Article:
Swiss Polar Institute and Greenland’s NIS strengthen research on natural hazards | Polarjournal
The Greenlandic landscape (left) has many parallels with Switzerland (right). There are also similarities in natural hazards such as landslides, avalanches and floods, which occur repeatedly in Switzerland. Research cooperation should record and reduce the risks here. Picture: Michael Wenger

Switzerland has been conducting research in Greenland on a wide range of topics for over a hundred years. Be it glacier research, climate, geology, Switzerland has many similarities to the largest island in the world. This was also recognised by Konrad “Koni” Steffen, who had spent decades conducting research in the middle of the Greenland ice sheet and died there last year. Now the Swiss Polar Research Institute SPI and the Greenland Research Council NIS have taken up an idea of Konrad Steffen and want to partly finance it with the “Konrad Steffen Grant”.

The aim of the grant is to support a maximum of two research projects by Swiss and Greenlandic researchers in the field of natural hazards in Greenland. A total of CHF 50,000 is available for this purpose, which will be used primarily for field work, visits and consumables. The SPI and also the NIS both point out that the support is seed money, not full funding for projects. To be eligible for the grant, projects must be carried out in Greenland in a Swiss-Greenlandic cooperation and be in the field of natural hazards research. As initial topics, the SPI and NIS list landslides and landslips, avalanches, and flooding from sudden cracks in glaciers, the “Glacial Outburst Floods” or GLOFs. However, the effects of tsunamis caused either by landslides or the sudden overturning of huge icebergs close to shores can also be included.

Konrad Steffen, the scientific director of the SPI who died in Greenland last year, had the idea years ago that Switzerland and Greenland could cooperate more closely on natural hazard management. The research grant now established honors the renowned and popular researcher and carries on his legacy. Photo: WSL

At a joint online meeting, the SPI and the NIS presented the “Konrad Steffen Grant” and the idea behind it. The new Scientific Director of the SPI, Professor Gabriela Schaepman-Strub explained at the meeting that the new grant was established in memory of Konrad “Koni” Steffen. The Swiss researcher, who died in Greenland last year, had already had the idea a few years earlier that Switzerland and Greenland should conduct closer research and work together on natural hazards. Therefore, the focus was not chosen arbitrarily, but is at the heart of Koni’s legacy.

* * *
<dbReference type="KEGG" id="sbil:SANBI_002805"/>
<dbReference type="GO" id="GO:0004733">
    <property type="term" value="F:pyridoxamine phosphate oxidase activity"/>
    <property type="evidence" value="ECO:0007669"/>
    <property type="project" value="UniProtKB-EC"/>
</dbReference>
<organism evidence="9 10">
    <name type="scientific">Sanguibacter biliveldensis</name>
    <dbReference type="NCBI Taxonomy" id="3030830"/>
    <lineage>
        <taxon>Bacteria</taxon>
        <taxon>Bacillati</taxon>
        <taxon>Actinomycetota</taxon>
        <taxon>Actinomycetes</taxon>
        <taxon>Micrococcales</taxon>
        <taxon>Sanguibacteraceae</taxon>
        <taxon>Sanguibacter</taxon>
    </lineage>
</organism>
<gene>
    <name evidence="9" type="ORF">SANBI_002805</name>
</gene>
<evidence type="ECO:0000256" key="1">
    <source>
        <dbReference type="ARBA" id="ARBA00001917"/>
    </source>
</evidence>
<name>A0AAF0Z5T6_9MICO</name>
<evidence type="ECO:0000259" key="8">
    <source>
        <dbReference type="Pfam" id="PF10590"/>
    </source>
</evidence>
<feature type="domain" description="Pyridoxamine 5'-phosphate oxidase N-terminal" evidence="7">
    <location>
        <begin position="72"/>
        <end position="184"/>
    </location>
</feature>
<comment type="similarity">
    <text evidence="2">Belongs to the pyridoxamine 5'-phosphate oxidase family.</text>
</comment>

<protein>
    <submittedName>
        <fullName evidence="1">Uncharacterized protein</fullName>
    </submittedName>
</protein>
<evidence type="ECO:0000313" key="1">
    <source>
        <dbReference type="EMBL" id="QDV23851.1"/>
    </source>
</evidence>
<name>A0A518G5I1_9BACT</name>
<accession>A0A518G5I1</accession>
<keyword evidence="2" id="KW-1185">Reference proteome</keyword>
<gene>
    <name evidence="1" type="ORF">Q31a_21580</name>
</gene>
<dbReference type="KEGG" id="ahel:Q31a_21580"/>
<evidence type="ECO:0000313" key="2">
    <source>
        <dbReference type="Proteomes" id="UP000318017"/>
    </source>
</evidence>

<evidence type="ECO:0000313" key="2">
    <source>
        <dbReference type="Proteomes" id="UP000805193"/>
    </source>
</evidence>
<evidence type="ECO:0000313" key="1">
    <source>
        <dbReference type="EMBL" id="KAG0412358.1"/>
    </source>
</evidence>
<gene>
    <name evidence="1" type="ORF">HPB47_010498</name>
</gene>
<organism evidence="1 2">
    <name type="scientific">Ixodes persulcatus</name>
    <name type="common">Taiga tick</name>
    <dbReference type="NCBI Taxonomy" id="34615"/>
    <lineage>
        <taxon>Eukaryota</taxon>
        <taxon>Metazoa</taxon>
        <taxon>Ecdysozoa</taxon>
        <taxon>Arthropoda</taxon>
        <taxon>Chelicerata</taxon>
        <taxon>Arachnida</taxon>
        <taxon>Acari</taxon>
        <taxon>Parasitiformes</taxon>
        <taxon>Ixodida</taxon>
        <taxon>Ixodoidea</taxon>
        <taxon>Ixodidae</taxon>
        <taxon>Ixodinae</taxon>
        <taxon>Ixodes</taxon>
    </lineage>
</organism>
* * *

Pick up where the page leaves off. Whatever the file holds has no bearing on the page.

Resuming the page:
“In terms of natural hazards and their management, a lot is being done in Switzerland that Greenland can benefit from.”

Dr. Jospehine Nymand, Director Greenland Research Council

In addition, reference was made to the great research activity and cooperation of Switzerland in Greenland, which has been taking place for a long time. According to the SPI, about 30 percent of the research projects supported by the Institute are Switzerland-Greenland related collaborations. Dr Josephine Nymand, head of the NIS, also said: “In terms of natural hazards and their management, a lot is being done in Switzerland that Greenland can benefit from.” And Eva Mätzler, geologist and advisor to the Greenlandic government, explained that consultation procedures were underway in the Greenlandic government on a number of issues relating to environmental hazards. “No management plan currently exists for landslides. Nor has this yet been drawn up for avalanches.” However, it is agreed that, especially in view of the effects of climate change on Greenland, the issue of “natural hazards and management” must be increasingly addressed.

Greenlandic settlements are basically all located along the coast and thus also in the area of influence of icebergs. These also form a potential hazard for sudden tsunamis, which occur when the icebergs break apart or tip over. Picture: Michael Wenger

During the online meeting, the further procedure on how interested researchers can apply for the grant was also presented. A two-step system will be applied. First, scientists from Switzerland and Greenland will meet directly in Nuuk next March to concretise the topics and projects. After that, the projects can be submitted for review and decision. A maximum of two projects will be selected, each of which will receive half of the funding. The aim is to be able to start as early as 2022 and to carry out the research work in Greenland for a maximum of 18 months. The grant is currently planned as a one-off project. But Danièle Rod, the managing director of the SPI, hopes that the initiative will trigger a chain reaction and that, on the one hand, it will again be funded accordingly in the coming years. She also hopes that similar initiatives will be launched by other research institutions and countries. “The Konrad Steffen Grant is a great initiative for future collaboration projects,” explains Professor Schaepman-Strub. Given the increasing global focus on Greenland, the SPI’s wish may well come true.

Dr Michael Wenger, PolarJournal

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The video shows amateur footage of a tsunami that struck the small town of Nuugaatsiaq in June 2017 after a landslide in a nearby fjord. There is currently no functioning management plan for such hazards.
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